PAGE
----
Tuesday, November 23, 2010

Bernas Defends Intent As An Element of Judicial Plagiarism

JOAQUIN BERNAS, S.J. defends the centrality of malicious intent as an element of Judicial Plagiarism in his PDI column, Sounding Board. In the piece About Plagiarism, Fr. Bernas quotes an essay of Margaret Randall's:

In the case of plagiarism, by contrast, Randall asserts, ‘Identifying plagiarism entails ascribing to an agent a series of guilty or fraudulent intentions, the necessity to show intent, in order to establish guilt, or at least degrees of it, is by far the most important of all criteria for establishing plagiarism.’ Intention is relevant not just in the sense that the copying is deliberate, but also in terms of a further intention, sometimes referred to in criminal law as an ulterior intent, to claim the credit by passing [off] the work as one’s own.”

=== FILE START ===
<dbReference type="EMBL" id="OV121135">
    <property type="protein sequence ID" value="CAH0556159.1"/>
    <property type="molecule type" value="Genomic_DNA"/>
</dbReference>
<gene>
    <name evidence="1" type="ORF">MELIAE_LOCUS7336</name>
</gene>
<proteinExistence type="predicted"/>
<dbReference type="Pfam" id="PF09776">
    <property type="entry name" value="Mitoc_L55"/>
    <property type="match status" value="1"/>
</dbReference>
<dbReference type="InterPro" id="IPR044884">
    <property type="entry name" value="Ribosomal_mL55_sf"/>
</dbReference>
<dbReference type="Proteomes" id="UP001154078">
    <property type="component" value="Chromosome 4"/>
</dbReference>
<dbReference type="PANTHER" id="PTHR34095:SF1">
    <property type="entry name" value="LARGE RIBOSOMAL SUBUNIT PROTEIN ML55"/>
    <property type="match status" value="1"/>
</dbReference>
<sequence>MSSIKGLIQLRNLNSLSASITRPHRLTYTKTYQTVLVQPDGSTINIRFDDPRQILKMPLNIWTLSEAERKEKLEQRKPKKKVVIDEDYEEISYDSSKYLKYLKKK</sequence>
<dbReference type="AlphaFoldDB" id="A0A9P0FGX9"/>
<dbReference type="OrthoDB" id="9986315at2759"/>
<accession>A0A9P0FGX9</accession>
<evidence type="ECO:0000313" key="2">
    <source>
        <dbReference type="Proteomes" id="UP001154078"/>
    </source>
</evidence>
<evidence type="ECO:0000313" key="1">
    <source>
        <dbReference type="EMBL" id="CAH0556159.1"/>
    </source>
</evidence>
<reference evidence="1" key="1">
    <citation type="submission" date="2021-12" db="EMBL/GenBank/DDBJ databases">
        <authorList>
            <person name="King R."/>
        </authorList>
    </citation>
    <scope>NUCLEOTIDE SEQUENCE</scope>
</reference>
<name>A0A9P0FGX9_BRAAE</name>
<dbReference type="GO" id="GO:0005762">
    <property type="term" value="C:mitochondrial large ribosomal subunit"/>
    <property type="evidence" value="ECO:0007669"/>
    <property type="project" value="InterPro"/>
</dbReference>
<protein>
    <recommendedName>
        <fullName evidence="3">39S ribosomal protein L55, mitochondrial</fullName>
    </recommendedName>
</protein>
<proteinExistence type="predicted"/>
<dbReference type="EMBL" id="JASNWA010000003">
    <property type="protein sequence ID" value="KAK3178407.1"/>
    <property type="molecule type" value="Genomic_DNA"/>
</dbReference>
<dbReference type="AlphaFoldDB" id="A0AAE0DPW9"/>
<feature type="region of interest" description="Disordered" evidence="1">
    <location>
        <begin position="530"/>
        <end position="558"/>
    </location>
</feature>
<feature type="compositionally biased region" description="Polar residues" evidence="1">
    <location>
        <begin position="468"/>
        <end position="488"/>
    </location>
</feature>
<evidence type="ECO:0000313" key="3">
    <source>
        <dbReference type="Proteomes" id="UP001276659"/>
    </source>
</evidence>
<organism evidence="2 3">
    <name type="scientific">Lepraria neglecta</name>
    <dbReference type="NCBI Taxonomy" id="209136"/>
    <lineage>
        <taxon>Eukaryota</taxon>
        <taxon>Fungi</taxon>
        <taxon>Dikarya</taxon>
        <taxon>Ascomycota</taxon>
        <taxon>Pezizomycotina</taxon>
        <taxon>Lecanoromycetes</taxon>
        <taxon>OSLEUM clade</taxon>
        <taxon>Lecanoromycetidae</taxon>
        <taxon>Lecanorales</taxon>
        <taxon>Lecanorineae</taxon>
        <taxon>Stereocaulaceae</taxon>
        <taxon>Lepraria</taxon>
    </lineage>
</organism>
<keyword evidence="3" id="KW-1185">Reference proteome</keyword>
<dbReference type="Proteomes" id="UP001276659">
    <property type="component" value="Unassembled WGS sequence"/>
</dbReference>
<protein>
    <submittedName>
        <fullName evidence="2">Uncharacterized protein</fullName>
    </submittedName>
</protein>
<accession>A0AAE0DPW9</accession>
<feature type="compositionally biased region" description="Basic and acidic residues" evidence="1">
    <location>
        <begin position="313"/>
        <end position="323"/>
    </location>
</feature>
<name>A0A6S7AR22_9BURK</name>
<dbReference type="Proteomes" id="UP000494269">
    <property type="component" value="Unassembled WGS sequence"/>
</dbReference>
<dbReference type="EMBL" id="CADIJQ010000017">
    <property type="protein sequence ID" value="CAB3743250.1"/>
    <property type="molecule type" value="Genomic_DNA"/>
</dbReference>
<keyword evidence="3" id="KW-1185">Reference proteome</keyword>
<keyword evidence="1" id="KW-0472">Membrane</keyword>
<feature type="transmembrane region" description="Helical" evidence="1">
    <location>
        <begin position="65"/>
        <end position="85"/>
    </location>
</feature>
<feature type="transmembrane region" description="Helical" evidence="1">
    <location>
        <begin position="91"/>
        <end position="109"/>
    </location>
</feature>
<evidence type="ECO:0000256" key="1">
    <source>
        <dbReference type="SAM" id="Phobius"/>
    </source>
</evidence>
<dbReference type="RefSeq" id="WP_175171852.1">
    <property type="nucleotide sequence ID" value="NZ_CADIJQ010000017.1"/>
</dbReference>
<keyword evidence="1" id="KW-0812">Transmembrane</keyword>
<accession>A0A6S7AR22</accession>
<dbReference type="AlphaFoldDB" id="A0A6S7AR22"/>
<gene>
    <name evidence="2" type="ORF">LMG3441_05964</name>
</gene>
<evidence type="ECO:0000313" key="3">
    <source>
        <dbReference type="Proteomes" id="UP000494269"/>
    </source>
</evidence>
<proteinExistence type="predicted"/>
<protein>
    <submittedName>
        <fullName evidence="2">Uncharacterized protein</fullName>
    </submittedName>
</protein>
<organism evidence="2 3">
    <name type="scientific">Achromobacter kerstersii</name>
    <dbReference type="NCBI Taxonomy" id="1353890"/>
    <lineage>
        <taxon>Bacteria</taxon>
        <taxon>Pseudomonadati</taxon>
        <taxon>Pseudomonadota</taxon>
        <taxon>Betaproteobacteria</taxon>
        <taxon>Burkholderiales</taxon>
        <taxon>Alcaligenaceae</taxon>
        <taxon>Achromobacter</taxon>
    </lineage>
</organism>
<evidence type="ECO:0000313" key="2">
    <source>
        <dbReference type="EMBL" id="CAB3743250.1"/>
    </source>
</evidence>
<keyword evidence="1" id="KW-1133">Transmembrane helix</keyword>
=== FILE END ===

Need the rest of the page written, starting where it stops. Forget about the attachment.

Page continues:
But is intent always required? The author goes on to add: “While some institutional statements explicitly include unintentional copying and non-attribution within their definition of plagiarism, the centrality of the element of deceit or bad faith suggests that, at least outside the academic sphere (where, as Groom observes, the concern is really with cheating rather than plagiarism in its literary or artistic context) intention should be key to a charge of plagiarism.”
I actually like the idea of making intent central to Judicial Plagiarism.

In doing so, Fr. Bernas in effect, chains the tenant Justices of the Supreme Court to a Ticking Nuclear Bomb which will explode if malicious intent ever IS proved. For example: if a PATTERN of PLAGIARISM should ever be established in their recent jurisprudence. In their Compliance to the Show Cause Order of SCoRP, the UP Law's Malcolm 37 have begun that clinical demonstration of judicial plagiarism as defined by SCoRP and now Bernas--right within the corpus delicti that is Vinuya v. Executive Secretary.  Moreover, there is also another SCoRP decision, already final and executory, in the Ang Ladlad case, that is also tainted with plagiarism. It was also written by Justice Mariano Del Castillo and promulgated just two days before Vinuya last April.